Reference : Single-cell transcriptomics reveals multiple neuronal cell types in human midbrain-sp...
E-prints/Working papers : Already available on another site
Life sciences : Biochemistry, biophysics & molecular biology
Systems Biomedicine
http://hdl.handle.net/10993/39342
Single-cell transcriptomics reveals multiple neuronal cell types in human midbrain-specific organoids
English
Smits, Lisa mailto [University of Luxembourg > Luxembourg Centre for Systems Biomedicine (LCSB)]
Magni, Stefano mailto [University of Luxembourg > Luxembourg Centre for Systems Biomedicine (LCSB) > >]
Grzyb, Kamil mailto [University of Luxembourg > Luxembourg Centre for Systems Biomedicine (LCSB) > >]
Antony, Paul mailto [University of Luxembourg > Luxembourg Centre for Systems Biomedicine (LCSB) > >]
Krüger, Rejko mailto [University of Luxembourg > Faculty of Science, Technology and Communication (FSTC) > Life Science Research Unit >]
Skupin, Alexander mailto [University of Luxembourg > Luxembourg Centre for Systems Biomedicine (LCSB) > >]
Bolognin, Silvia mailto [University of Luxembourg > Luxembourg Centre for Systems Biomedicine (LCSB) > >]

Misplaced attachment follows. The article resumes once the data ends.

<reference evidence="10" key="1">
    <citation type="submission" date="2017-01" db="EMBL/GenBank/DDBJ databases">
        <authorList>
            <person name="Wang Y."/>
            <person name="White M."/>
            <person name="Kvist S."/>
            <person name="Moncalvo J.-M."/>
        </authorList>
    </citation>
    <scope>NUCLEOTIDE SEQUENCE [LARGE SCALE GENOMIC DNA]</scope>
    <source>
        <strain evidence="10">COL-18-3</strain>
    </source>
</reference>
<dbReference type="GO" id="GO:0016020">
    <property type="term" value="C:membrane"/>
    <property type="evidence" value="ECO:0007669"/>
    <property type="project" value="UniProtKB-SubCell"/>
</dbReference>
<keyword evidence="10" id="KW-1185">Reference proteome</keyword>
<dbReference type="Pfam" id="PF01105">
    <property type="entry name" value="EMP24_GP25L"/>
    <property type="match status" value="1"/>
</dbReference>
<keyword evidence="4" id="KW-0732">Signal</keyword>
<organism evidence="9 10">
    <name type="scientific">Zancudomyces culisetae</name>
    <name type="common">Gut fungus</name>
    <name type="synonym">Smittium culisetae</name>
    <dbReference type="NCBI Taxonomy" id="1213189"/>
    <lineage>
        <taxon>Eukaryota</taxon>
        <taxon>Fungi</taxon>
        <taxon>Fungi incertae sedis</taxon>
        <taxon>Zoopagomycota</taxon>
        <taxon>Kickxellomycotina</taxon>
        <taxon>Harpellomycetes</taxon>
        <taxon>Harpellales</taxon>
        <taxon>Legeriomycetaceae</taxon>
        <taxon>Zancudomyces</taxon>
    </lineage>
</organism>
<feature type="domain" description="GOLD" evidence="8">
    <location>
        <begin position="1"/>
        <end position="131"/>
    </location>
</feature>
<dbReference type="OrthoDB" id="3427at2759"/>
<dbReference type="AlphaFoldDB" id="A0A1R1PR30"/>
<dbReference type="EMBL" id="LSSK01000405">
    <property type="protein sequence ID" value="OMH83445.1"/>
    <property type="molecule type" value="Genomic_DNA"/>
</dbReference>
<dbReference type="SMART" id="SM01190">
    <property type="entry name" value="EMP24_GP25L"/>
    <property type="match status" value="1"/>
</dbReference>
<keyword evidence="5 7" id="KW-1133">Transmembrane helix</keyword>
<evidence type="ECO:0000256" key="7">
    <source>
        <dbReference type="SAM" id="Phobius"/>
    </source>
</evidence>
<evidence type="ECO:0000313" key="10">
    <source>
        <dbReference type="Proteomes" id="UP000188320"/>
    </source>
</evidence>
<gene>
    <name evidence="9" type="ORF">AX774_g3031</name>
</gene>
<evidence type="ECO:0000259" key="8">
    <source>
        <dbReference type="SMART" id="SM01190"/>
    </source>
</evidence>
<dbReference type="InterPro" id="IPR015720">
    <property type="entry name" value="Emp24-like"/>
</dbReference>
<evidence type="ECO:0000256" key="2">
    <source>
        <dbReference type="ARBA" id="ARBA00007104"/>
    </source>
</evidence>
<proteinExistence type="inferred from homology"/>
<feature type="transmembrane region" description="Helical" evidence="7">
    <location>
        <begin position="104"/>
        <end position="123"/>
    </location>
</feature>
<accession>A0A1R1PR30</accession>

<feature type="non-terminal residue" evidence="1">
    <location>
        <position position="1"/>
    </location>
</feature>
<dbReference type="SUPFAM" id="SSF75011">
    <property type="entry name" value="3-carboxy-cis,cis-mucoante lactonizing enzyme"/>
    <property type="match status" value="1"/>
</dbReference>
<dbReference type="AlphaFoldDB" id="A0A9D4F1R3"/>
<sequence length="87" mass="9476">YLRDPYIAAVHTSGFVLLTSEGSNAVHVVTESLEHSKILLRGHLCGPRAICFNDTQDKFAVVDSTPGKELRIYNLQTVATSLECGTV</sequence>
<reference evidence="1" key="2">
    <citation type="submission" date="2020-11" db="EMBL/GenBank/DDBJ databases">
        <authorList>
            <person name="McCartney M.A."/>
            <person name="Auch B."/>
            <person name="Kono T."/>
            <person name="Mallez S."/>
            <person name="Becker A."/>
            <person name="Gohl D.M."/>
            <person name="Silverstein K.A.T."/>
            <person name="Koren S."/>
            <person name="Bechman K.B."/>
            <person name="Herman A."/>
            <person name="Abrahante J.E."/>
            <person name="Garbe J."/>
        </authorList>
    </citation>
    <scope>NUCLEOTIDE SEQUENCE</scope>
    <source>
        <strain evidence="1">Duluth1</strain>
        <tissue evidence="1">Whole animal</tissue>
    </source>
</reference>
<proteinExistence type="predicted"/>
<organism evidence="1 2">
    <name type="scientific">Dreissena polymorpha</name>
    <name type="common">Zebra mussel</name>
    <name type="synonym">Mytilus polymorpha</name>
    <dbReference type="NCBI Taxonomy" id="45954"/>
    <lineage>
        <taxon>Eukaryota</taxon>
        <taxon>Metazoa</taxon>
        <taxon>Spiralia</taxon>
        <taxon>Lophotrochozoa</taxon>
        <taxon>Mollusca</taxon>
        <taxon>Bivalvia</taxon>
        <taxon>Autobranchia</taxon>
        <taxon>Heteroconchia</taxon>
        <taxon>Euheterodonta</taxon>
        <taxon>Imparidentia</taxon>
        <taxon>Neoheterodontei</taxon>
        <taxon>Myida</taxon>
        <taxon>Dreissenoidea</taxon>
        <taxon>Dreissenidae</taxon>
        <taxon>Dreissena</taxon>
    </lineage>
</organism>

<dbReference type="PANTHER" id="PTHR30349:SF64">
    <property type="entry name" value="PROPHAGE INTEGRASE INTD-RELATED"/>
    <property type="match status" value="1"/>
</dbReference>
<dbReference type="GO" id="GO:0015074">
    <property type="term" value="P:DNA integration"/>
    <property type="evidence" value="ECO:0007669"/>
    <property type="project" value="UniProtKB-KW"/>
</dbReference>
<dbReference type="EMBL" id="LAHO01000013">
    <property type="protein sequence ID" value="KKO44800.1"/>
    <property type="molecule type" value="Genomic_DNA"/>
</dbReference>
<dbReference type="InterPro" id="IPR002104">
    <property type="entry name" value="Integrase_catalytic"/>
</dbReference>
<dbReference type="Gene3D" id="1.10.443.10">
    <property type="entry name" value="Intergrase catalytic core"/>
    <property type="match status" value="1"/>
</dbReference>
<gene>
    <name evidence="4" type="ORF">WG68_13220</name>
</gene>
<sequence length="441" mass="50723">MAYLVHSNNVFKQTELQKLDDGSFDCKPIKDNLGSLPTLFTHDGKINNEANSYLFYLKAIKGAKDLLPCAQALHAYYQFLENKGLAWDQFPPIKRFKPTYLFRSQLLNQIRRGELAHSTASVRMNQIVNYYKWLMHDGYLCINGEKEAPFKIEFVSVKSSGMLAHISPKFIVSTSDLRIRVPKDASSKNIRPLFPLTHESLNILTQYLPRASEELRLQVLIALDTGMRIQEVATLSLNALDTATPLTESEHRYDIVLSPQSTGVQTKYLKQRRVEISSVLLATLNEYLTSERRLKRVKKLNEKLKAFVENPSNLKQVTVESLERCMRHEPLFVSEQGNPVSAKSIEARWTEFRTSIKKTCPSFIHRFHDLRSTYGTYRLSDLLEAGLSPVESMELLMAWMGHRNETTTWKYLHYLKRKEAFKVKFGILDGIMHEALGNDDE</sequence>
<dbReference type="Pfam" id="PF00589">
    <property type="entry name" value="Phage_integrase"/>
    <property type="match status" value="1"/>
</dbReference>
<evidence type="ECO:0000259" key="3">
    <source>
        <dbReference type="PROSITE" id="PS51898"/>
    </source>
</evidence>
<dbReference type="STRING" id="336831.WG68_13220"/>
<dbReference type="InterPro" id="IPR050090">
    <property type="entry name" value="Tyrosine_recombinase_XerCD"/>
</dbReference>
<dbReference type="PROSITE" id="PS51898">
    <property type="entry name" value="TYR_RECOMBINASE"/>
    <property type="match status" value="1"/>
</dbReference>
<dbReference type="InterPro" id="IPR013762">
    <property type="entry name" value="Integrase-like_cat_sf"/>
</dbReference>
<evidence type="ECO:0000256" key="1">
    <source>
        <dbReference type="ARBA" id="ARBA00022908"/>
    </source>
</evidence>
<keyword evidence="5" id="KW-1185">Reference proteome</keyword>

Schwamborn, Jens Christian mailto [University of Luxembourg > Faculty of Science, Technology and Communication (FSTC) > Life Science Research Unit >]
28-Mar-2019
No
[en] Human stem cell-derived organoids have great potential for modelling physiological and pathological processes. They recapitulate in vitro the organisation and function of a respective organ or part of an organ. Human midbrain organoids (hMOs) have been described to contain midbrain-specific dopaminergic neurons that release the neurotransmitter dopamine. However, the human midbrain contains also additional neuronal cell types, which are functionally interacting with each other. Here, we analysed hMOs at high-resolution by means of single-cell RNA-sequencing (scRNA-seq), imaging and electrophysiology to unravel cell heterogeneity. Our findings demonstrate that hMOs show essential neuronal functional properties as spontaneous electrophysiological activity of different neuronal subtypes, including dopaminergic, GABAergic, and glutamatergic neurons. Recapitulating these in vivo features makes hMOs an excellent tool for in vitro disease phenotyping and drug discovery.
http://hdl.handle.net/10993/39342
10.1101/589598
https://www.biorxiv.org/content/10.1101/589598v1

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